Introduction: How to Steady a Camera With String
This is my entry into the Photojojo contest. If you like it, please vote.
Tripods are big, bulky, expensive, and often inconvenient pieces of equipment that, unfortunately, are a necessity for taking great photos. Here I will instruct you on how to create a super-simple, pocket-sized camera steadying device (tripod).
Step 1: Materials
By the way, TSA does not stand for Transportation Security Administration, but rather Thousands Standing Around.
- About 4 feet of string or other cordage
- 1 carabiner
- Pants with a belt loop
- A camera in need of steadying
Step 2: Knoting the String
Line up the two ends of string.
Place the ends over the rest of the string thus creating a loop.
Put the ends through the loop.
And pull tight.
Step 3: Carabiner
Hook your carabiner onto the loop you created in the last step.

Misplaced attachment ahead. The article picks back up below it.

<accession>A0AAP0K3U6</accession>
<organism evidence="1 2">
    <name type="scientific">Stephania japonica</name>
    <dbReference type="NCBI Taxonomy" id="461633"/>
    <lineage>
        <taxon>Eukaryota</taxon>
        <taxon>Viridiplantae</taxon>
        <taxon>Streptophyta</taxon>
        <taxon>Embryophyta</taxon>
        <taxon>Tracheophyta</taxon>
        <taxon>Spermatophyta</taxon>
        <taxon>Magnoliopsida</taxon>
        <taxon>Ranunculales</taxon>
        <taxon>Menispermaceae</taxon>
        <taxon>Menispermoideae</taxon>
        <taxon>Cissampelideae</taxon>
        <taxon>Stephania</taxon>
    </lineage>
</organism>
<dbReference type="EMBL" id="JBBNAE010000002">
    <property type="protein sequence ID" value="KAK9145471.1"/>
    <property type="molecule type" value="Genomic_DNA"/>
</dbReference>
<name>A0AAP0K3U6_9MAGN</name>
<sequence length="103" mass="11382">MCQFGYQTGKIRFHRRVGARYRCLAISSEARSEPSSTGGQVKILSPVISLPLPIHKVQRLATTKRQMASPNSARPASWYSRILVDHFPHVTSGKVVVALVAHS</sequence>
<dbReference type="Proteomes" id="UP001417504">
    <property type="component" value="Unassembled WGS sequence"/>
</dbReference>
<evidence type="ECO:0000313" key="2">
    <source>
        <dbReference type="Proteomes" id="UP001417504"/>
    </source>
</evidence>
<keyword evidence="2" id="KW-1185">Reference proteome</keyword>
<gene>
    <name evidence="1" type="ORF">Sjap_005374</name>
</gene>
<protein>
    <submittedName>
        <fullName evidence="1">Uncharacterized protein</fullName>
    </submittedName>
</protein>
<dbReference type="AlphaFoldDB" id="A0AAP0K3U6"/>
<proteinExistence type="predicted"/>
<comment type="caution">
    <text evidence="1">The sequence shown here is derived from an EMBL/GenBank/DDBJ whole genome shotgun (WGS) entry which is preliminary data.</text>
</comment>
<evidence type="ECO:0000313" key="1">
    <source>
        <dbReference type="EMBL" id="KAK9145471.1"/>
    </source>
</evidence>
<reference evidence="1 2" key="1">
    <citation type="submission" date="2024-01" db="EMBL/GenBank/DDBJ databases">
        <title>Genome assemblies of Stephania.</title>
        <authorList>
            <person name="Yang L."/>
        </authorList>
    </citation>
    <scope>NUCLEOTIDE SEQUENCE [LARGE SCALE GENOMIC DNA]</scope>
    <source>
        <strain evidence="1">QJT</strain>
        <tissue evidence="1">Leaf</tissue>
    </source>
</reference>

Then attach the carabiner to a belt loop on your pants.
Step 4: Attaching the Camera
To attach the camera to the string, use a Lark's Head knot. The Lark's Head is a remarkably simple knot that has an endless number of uses. Here is one of them.
I am demonstrating this Instructable on my old 35mm film camera because I have only one digital camera. This old camera was nearly buried in a closet.
Make a loop in the string and place the camera over it. Notice the naming of the ends in the picture.
Lift 'end A'
Put 'end B' through 'end A's loop.
Pull tight by pulling on 'end B'
Make sure the knot is secured on the bottom of the camera and that (if possible) one side of the knot is on one side of the lens and the other is on the other side (confusing, I know, the last picture will clarify.)
Step 5: Use
To use this, stand and pull upwards on the camera thus applying tension to the string to keep the camera steady.
A belt might be handy when using this to keep your pants from getting pulled up to your armpits (which is not fun while trying to take photos).
Step 6: Results
Here are the before and after pictures. Quite a difference.
First Prize in the
Photojojo Photo Month